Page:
I have worked a lot on CryptoMiniSat 5.0 in the past months so I thought I’d write a little bit about what I spent my time on.
I have put lots of effort into use Amazon AWS service to run CMS. This is necessary in order to compete at the SAT competition where my competitors have access to massive resources, some to clusters having over 20k CPU cores. Competing against that with a 4-core machine like I did last year will simply not cut it.
The system I built has a client-server infrastructure where the server is a very-very small machine (t1.micro) that hands out jobs to very-very beefy client machine(s) (c4.8xlarge with 18 real cores). I need this architecture because the client I use is a so-called spot instance so Amazon can shut it down any time. The server makes sure to keep in mind what has been solved and what needs to be solved next to complete the job. At the finish of the job, both the server and the client shut down. I simply need to issue, e.g. “./launch_server.py –git 82c4e5adce –s3folder newrun –cnfdir satcomp091113 -t 5000” and it will launch the full SAT competition 09+11+13 instances with a 5000s timeout using a specific GIT revision of CryptoMiniSat. When it finishes (in about 4-5 hours), it (should) send me a mail with the command line to use to download all the data from Amazon S3. It’s neat, fast, and literally just one command line to use.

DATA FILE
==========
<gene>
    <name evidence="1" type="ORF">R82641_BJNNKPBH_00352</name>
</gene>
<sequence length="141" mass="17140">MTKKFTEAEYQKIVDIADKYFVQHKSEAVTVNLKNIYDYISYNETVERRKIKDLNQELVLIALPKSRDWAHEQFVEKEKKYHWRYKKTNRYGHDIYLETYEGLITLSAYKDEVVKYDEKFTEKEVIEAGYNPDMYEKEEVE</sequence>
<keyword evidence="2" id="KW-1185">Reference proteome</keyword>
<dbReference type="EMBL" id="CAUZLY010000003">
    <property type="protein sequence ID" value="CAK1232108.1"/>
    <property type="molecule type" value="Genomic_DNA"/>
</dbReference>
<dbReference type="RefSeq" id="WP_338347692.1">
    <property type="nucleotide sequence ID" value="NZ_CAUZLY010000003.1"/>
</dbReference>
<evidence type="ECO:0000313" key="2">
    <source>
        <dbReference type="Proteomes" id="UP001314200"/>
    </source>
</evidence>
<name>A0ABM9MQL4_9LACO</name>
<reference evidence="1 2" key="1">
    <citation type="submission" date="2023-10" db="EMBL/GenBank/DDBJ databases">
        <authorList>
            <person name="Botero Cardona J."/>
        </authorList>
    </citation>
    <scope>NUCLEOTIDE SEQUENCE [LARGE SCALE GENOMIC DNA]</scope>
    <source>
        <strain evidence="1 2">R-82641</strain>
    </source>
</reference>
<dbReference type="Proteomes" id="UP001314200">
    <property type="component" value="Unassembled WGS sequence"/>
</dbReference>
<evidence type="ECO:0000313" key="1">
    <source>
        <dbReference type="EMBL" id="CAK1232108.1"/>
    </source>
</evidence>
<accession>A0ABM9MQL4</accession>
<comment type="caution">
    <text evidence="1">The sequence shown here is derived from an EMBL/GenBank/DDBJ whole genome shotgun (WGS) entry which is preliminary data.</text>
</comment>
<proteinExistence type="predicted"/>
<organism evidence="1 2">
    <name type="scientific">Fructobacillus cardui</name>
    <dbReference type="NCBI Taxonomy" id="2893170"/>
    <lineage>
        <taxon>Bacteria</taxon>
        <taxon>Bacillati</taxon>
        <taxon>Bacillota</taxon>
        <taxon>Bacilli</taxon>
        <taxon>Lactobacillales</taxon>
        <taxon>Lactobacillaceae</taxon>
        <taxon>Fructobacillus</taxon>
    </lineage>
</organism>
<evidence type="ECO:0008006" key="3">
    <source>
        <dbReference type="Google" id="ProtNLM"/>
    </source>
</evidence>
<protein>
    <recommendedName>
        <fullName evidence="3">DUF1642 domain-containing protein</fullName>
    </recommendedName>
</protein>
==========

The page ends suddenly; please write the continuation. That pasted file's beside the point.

As for how much I have used it, I have spent over $100 on running costs on AWS in the past 2 months. A run like the one above costs about $2. Not super-cheap, but not the end of the world, either.
Testing and continuous integration
I have TravisCI, Coverity, and Coverall integration. These provide continious integration testing, static analysis, and code coverage analysis, respectively. I find TravisCI to be immensely valuable, I would have trouble not having it for a new project. Coverity is also pretty useful, it has actually found some pretty stupid mistakes I have made. Finally, coveralls has a terrible interface but I like the idea of having test code coverage analysis and it encourages me to put more effort into that. For example, it highlights pretty well the areas that I typically break when coding without realizing it. TravisCI usually warns me if there is something bad except when there is no (or too little) coverage. I am also looking into Docker, which would allow for continuous delivery.
Checking against SWDiA5BY
I have integrated the main idea of SWDiA5BY A26 code into CryptoMiniSat. Further, I am in the process of integrating one of thepatches available on the author’s website. I find these patches to be really interesting and using SWDiA5BY A26 as a check against my own system has allowed me to get rid of a lot of bugs. So, I am greatly indebted to the authors of MiniSat, Glucose and SWDiA5BY.
In the past months I have put a lot of effort into cleaning up, fixing, and taking control of CryptoMiniSat in general. There have been over 240 issues filed at github against CryptoMiniSat over the years, and only 7 are currently open. This is a testament to how open and dynamic the solver development is. In case you are interested in helping to develop or have new ideas, don’t hesitate to contact me. Further, if you have any commercial interest in the solver, don’t hesitate to contact me.